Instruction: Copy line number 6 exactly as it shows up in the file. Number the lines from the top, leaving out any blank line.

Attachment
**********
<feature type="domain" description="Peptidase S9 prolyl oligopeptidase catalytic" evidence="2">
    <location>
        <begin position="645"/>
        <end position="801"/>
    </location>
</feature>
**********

</feature>